Autumn Semester 2021 Graduate Courses

Comparative Studies 


Comparative Studies 5240 Race and Public Policy in the United States

Page 060 | WF 9:35-10:55 | Miranda Martinez

This course explores Race and Public Policy in the United States from Reconstruction to the present. In particular, the class is designed to look at the long list of "hot topics" in the current policy landscape, including policing, housing, wealth gap, immigration, voting, political representation, and others. Cross-listed in AAAS and PUBAFFAIRS.

Comparative Studies 6100 Critical Foundations: Comparative Analysis

Hagerty 451 | TuThu 11:10-12:30 | Kwaku Korang

Comparative Studies 6750.01 Introduction to Graduate Study in Folklore: Philology of the Vernacular

Hagerty 451 | Tu 2:15-5:00 | Katherine Borland

Introduction to the canonical folklore genres and the history of folklore as a discipline. Why and how should we study the vernacular?  Not open to students with credit for 770.01, or English 6751.01 (770.01). Cross-listed in English 6751.01.

Comparative Studies 7350.01 Theorizing Folklore I: Tradition and Transmission

Denney 213 | Thu 1:50-4:50 | Amy Shuman

The transmission of cultural forms through time and space across social networks, with special attention to the dynamics of conservation and innovation, reflexivity and habit. Not open to students with credit for English 7351.01 or 7351.11.  Cross-listed in English 7351.01.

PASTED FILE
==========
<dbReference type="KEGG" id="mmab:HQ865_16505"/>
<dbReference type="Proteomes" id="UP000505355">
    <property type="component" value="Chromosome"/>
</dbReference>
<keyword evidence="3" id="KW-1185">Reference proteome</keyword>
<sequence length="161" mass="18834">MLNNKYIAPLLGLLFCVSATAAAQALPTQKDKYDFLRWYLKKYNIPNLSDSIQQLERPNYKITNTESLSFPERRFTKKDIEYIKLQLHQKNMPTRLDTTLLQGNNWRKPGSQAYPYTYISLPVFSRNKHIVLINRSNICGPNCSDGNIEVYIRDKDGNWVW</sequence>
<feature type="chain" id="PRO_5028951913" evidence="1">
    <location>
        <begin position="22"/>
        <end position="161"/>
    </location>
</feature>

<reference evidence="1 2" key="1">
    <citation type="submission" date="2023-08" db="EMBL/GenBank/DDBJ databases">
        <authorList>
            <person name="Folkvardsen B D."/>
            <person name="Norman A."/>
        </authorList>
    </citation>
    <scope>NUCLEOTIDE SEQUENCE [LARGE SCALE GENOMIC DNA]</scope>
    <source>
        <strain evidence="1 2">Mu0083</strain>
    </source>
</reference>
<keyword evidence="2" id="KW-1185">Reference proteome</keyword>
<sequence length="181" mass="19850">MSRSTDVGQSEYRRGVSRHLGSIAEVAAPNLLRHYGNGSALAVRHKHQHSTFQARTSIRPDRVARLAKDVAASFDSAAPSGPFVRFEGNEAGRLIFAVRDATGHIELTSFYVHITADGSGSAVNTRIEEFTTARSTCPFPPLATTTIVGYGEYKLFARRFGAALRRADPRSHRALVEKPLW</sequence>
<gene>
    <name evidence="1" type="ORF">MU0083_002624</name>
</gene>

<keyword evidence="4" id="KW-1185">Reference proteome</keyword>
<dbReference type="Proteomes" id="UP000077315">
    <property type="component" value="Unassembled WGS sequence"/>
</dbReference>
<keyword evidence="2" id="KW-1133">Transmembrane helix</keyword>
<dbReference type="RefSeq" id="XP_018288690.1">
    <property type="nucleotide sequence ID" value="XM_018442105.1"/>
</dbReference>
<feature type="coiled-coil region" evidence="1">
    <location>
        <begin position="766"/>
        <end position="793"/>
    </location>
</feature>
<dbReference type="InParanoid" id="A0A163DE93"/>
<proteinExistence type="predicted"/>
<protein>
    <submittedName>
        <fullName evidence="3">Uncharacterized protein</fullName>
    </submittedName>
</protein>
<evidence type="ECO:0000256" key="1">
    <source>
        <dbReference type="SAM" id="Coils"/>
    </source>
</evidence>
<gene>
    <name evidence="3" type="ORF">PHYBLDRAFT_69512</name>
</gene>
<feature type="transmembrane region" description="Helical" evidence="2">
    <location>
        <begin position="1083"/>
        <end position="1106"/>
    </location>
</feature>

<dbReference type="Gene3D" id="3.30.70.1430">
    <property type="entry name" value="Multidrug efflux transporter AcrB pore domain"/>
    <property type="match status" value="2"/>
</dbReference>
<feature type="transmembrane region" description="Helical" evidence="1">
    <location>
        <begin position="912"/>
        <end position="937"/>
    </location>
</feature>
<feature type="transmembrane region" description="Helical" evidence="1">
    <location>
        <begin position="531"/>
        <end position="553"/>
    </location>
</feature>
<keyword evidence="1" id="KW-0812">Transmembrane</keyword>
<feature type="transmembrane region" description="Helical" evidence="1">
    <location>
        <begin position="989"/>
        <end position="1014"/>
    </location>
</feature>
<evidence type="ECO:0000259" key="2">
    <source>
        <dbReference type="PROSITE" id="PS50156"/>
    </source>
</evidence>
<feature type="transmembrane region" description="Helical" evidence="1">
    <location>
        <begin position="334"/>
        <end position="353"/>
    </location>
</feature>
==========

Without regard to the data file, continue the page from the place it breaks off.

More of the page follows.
Comparative Studies 7360 Theorizing Culture

Hagerty 451 | F 9:10-12:00 | Morgan Liu

What is “culture” and is the concept useful to understanding what people do, say, and think? Is it to  be  located  in  ideas, in  materiality,  in  discourse,  or in practice/performance? We will  think about  how  the  cultural  dimensions  of  human  existence  are  variously  involved  with  tactics  of power;  with  conflations  of  race,  nation,  and  territoriality;  with  shaping  agency  and  articulating voice; with universalistic claims and particular politics. Readings are centered on ethnographies that plumb specific cases and simultaneously theorize subjectivity, knowledge, representation, gender, identity,  embodiment,  space,  networks,  colonialism,  complexity,  the  state,  the  global, etc. We will consider these case studies with respect to perspectives from cultural anthropology, human geography, linguistic  anthropology,  urban  studies,  cultural  studies,  science  studies, history, political science, and sociology. Students from all disciplines are very welcome in this course. The central position of the class is your semester-long essay on a topic of your choice (perhaps a piece for your future thesis) in light of perspectives of the course. The course’s seminar/lecture format involves close engagement among students and with me. There will be a mini-conference where students present their own work to the class for feedback . Prereq: Grad standing or permission of instructor. Not open to students with credit for 716.

Comparative Studies 8100 Interdisciplinary Lab 1

Hagerty 451 | Thu 2:15-5:00 | Melissa Curley and David Horn

In general, the Comparative Studies Interdisciplinary Learning Laboratories are year-long courses, including CS 8100 and CS 8200, that encourage participants to engage in sustained interdisciplinary research, to workshop their research projects in conversation with one another, and to share their projects with broader publics. In keeping with the model of the laboratory, the Learning Laboratory emphasizes the creation of shared spaces of experimental inquiry and the generation of knowledge as a collaborative endeavor.*

Comparative Studies 8990 Colloquium, Workshops, and Departmental Seminars

Hagerty 451 | W 3:00-5:00 | Miranda Martinez 

Departmental workshop, colloquium, or seminar.  Topics vary.  Repeatable to a maximum of 9 cr hrs or 9 completions. This course is graded S/U.